Tuesday, July 17, 2012

MySQL based authentication for SVN

Our company has been using SVN as it's primary source control system. In order to provide secure access to it's repository, SVN was configured to use HTTP based authentication using Apache server's WebDAV module (dav_svn in this case). With this configuration, a password file is created using htpasswd command, which consists of login credentials of all the users. Though it seems pretty straight forward, it has a some limitations that can't be avoided. One of such limitations is that there is no way the end users can change their passwords easily. The only option they have is to call the IT guys if they forget their passwords or the passwords initially assigned to them are really hard to remember.

We were hence decided to find some tool(s) to make end users life easier. During our research, we found that SVN can be authenticated using MySQL database. Since we already have a bug tracking tool using MySQL, our findings provided an additional benefit to the solution that we were looking for - we can have a Single Sign-on setup for SVN and a bug tracking tool.

Once we started digging up how to implement MySQL based authentication for SVN, we landed on a page on Rob Peck's blog. He shared his experience using mod_authnz_external, an Apache module, which allows authentication to be done using any script or program running on existing system. Such external script can be considered as a glue code, according to Rob. Based on his tutorial, we started setting up the environment to test our scenario as a proof of concept.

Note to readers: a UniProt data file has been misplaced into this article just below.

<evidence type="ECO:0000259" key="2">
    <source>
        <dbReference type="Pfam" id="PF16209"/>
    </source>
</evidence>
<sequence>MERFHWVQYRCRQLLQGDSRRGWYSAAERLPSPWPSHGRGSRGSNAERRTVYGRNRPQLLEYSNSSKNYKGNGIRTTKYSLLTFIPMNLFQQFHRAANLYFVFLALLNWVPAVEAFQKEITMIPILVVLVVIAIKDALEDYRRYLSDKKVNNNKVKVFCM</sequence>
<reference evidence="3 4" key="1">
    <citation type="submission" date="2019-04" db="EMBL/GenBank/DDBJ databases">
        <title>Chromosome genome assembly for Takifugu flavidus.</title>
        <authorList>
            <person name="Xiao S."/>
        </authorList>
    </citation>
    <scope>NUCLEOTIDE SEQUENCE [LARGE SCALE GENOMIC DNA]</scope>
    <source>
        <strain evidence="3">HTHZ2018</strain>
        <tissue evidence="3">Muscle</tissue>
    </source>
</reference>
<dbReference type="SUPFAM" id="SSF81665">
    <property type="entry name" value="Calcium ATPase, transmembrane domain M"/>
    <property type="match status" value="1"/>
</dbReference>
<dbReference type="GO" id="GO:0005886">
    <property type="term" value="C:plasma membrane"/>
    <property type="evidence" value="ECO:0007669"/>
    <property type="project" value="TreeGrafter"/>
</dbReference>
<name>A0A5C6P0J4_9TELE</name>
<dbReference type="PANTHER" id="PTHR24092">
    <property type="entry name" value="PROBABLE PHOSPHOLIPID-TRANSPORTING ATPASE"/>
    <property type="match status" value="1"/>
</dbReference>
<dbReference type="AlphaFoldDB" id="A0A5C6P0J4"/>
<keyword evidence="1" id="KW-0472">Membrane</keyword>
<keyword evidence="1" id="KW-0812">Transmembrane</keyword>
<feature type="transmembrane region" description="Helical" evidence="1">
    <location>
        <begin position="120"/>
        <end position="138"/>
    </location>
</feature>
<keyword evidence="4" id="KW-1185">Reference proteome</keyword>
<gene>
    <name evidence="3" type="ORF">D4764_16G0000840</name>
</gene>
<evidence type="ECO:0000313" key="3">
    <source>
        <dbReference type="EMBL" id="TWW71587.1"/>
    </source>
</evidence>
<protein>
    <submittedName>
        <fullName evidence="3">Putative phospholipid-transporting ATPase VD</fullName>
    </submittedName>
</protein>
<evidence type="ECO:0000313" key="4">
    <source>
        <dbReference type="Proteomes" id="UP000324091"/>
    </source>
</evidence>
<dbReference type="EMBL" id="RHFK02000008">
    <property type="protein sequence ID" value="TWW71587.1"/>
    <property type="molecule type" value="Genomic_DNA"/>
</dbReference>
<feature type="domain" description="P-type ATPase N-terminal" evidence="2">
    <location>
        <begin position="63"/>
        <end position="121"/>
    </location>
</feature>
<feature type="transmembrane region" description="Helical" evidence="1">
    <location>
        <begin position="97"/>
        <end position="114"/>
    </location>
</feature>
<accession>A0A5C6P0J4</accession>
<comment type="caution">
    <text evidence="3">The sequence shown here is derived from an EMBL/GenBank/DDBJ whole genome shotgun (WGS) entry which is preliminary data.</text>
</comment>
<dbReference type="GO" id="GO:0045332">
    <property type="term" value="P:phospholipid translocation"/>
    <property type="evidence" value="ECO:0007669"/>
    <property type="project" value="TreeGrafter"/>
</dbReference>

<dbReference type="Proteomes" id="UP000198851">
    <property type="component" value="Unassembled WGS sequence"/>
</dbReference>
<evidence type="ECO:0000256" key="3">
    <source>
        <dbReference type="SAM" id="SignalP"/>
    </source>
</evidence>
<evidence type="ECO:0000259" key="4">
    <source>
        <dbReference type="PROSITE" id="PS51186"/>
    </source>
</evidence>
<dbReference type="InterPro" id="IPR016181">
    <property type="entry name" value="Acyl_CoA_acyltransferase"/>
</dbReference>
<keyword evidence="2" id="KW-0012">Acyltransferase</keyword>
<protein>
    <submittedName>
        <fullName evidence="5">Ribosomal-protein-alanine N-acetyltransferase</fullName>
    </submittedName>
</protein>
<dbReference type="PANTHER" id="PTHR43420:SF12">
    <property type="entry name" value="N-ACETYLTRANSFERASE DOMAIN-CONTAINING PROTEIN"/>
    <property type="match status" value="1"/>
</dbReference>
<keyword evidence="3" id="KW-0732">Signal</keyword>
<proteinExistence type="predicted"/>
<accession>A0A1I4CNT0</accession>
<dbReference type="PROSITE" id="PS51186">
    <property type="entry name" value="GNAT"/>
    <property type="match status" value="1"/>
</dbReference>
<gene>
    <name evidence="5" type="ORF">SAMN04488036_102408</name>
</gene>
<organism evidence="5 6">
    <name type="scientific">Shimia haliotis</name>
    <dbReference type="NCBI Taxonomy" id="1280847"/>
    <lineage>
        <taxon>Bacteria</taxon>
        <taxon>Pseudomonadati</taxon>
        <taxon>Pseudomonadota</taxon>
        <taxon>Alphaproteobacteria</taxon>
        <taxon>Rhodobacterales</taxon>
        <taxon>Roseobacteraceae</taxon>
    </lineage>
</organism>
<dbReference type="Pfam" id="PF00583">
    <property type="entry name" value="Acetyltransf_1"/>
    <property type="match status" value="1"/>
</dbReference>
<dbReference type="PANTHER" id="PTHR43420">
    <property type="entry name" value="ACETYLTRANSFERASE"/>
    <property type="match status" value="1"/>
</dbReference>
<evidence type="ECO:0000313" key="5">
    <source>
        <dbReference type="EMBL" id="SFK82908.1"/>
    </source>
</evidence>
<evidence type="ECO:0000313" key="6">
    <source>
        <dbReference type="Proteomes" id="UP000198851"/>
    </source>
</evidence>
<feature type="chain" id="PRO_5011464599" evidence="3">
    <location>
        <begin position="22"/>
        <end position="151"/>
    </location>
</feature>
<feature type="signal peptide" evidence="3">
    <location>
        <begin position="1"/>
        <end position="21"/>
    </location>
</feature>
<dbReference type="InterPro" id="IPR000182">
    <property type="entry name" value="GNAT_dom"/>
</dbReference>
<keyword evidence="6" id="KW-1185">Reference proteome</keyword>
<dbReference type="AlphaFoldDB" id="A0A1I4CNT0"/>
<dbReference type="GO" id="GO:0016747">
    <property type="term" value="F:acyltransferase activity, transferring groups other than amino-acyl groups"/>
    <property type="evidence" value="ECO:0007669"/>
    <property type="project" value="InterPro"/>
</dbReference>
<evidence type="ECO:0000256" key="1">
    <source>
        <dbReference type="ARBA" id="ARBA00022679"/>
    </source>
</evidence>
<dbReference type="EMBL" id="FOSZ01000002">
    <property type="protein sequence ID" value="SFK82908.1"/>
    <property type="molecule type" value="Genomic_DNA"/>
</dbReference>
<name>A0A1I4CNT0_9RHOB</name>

The configuration

A virtual machine instance was established with the following components;
  • Ubuntu Server 64-bit (version 11.10)
  • Apache (version 2.2.20)
  • MySQL (version 5.1.58)
  • SVN (version 1.6.12)
  • PHP (version 5.3.6)
In order to match our current configuration, SVN server was then configured to use HTTP based authentication. After that, the following steps were performed;

1. Installing and configuring mod_authnz_external

Instead of getting binaries from third party websites, source was compiled after downloading the latest version of the module (mod_authnz_external-3.2.6, at the time of writing this blog). Installation was done by following the step by step instructions from the site - http://code.google.com/p/mod-auth-external/wiki/Installation

2. Sample MySQL database

A sample database similar to shown below was created.  Password was not encrypted in order to make everything as simple as possible.

Figure 1: Sample Database

3. The glue code (PHP script)

Among various modes of mod_authnz_external, pipe mode uses pwauth format, where it passes the username and password to stdin separating each with a newline. It then uses exit codes to return back to Apache server, which can be used to determine if the login was valid or not. With this information, it is easy to write a script which takes username and password as inputs and then query them against the MySQL database to check if user exists or not and return the exit code accordingly.

Figure 2: PHP script talking to the database

4. Updating dav_svn.conf

The final step is to modify Apache's configuration file to talk to mod_authnz_external. However, in order keep everything simple, dav_svn.conf file was modified in our case. The detail on how to modify configuration file can be found at  - http://code.google.com/p/mod-auth-external/wiki/ConfigApache22

The sample dav_svn.conf looks like as below;
Figure 3: Configuring Apache to talk to mod_authnz_external
Now it's time to restart Apache and SVN starts authenticating using MySQL database.

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